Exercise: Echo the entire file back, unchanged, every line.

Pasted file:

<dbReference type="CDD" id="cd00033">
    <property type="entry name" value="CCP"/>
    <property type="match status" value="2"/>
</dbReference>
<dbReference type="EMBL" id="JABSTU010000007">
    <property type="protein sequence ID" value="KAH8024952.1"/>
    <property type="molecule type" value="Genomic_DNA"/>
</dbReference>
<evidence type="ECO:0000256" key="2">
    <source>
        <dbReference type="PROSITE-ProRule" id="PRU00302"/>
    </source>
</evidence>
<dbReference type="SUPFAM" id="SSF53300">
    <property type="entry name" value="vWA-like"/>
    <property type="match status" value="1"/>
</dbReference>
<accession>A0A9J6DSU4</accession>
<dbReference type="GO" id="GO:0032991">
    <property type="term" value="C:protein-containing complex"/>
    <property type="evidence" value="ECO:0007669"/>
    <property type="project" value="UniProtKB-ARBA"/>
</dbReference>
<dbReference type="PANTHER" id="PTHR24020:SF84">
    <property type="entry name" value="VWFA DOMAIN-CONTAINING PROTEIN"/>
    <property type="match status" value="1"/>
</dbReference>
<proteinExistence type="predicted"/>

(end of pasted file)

<dbReference type="CDD" id="cd00033">
    <property type="entry name" value="CCP"/>
    <property type="match status" value="2"/>
</dbReference>
<dbReference type="EMBL" id="JABSTU010000007">
    <property type="protein sequence ID" value="KAH8024952.1"/>
    <property type="molecule type" value="Genomic_DNA"/>
</dbReference>
<evidence type="ECO:0000256" key="2">
    <source>
        <dbReference type="PROSITE-ProRule" id="PRU00302"/>
    </source>
</evidence>
<dbReference type="SUPFAM" id="SSF53300">
    <property type="entry name" value="vWA-like"/>
    <property type="match status" value="1"/>
</dbReference>
<accession>A0A9J6DSU4</accession>
<dbReference type="GO" id="GO:0032991">
    <property type="term" value="C:protein-containing complex"/>
    <property type="evidence" value="ECO:0007669"/>
    <property type="project" value="UniProtKB-ARBA"/>
</dbReference>
<dbReference type="PANTHER" id="PTHR24020:SF84">
    <property type="entry name" value="VWFA DOMAIN-CONTAINING PROTEIN"/>
    <property type="match status" value="1"/>
</dbReference>
<proteinExistence type="predicted"/>